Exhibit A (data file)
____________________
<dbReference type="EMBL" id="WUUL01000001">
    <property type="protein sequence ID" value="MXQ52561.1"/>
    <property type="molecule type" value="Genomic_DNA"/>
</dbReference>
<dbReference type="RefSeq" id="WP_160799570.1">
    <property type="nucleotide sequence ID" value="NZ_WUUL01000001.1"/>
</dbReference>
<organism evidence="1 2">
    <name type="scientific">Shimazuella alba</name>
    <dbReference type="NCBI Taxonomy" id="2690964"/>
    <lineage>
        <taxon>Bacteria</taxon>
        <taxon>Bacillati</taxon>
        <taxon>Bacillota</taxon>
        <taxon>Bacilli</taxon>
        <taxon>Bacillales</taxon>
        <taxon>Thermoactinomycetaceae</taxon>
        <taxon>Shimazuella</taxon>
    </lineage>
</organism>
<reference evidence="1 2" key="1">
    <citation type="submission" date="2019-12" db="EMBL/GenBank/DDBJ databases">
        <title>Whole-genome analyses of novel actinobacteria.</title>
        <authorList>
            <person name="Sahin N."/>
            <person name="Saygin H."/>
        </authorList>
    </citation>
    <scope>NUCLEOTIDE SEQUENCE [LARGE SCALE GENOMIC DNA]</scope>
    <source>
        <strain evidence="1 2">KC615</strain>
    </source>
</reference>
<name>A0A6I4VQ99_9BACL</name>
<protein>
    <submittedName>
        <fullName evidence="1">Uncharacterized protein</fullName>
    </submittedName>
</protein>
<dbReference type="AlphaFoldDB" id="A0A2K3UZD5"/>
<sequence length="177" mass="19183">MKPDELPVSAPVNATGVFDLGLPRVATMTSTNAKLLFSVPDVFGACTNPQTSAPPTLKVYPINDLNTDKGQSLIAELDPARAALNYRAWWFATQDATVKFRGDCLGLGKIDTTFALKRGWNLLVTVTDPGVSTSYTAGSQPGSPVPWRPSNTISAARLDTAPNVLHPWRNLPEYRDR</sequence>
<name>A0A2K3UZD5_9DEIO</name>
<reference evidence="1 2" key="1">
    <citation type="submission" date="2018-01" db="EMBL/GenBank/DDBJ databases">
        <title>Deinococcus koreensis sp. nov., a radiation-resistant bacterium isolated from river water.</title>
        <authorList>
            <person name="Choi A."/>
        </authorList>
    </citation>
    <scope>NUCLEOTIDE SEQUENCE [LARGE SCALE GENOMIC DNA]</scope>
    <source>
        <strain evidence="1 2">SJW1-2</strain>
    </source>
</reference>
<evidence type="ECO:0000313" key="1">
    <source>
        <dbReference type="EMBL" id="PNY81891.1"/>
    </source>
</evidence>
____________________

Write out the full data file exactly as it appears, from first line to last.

<dbReference type="EMBL" id="WUUL01000001">
    <property type="protein sequence ID" value="MXQ52561.1"/>
    <property type="molecule type" value="Genomic_DNA"/>
</dbReference>
<dbReference type="RefSeq" id="WP_160799570.1">
    <property type="nucleotide sequence ID" value="NZ_WUUL01000001.1"/>
</dbReference>
<organism evidence="1 2">
    <name type="scientific">Shimazuella alba</name>
    <dbReference type="NCBI Taxonomy" id="2690964"/>
    <lineage>
        <taxon>Bacteria</taxon>
        <taxon>Bacillati</taxon>
        <taxon>Bacillota</taxon>
        <taxon>Bacilli</taxon>
        <taxon>Bacillales</taxon>
        <taxon>Thermoactinomycetaceae</taxon>
        <taxon>Shimazuella</taxon>
    </lineage>
</organism>
<reference evidence="1 2" key="1">
    <citation type="submission" date="2019-12" db="EMBL/GenBank/DDBJ databases">
        <title>Whole-genome analyses of novel actinobacteria.</title>
        <authorList>
            <person name="Sahin N."/>
            <person name="Saygin H."/>
        </authorList>
    </citation>
    <scope>NUCLEOTIDE SEQUENCE [LARGE SCALE GENOMIC DNA]</scope>
    <source>
        <strain evidence="1 2">KC615</strain>
    </source>
</reference>
<name>A0A6I4VQ99_9BACL</name>
<protein>
    <submittedName>
        <fullName evidence="1">Uncharacterized protein</fullName>
    </submittedName>
</protein>
<dbReference type="AlphaFoldDB" id="A0A2K3UZD5"/>
<sequence length="177" mass="19183">MKPDELPVSAPVNATGVFDLGLPRVATMTSTNAKLLFSVPDVFGACTNPQTSAPPTLKVYPINDLNTDKGQSLIAELDPARAALNYRAWWFATQDATVKFRGDCLGLGKIDTTFALKRGWNLLVTVTDPGVSTSYTAGSQPGSPVPWRPSNTISAARLDTAPNVLHPWRNLPEYRDR</sequence>
<name>A0A2K3UZD5_9DEIO</name>
<reference evidence="1 2" key="1">
    <citation type="submission" date="2018-01" db="EMBL/GenBank/DDBJ databases">
        <title>Deinococcus koreensis sp. nov., a radiation-resistant bacterium isolated from river water.</title>
        <authorList>
            <person name="Choi A."/>
        </authorList>
    </citation>
    <scope>NUCLEOTIDE SEQUENCE [LARGE SCALE GENOMIC DNA]</scope>
    <source>
        <strain evidence="1 2">SJW1-2</strain>
    </source>
</reference>
<evidence type="ECO:0000313" key="1">
    <source>
        <dbReference type="EMBL" id="PNY81891.1"/>
    </source>
</evidence>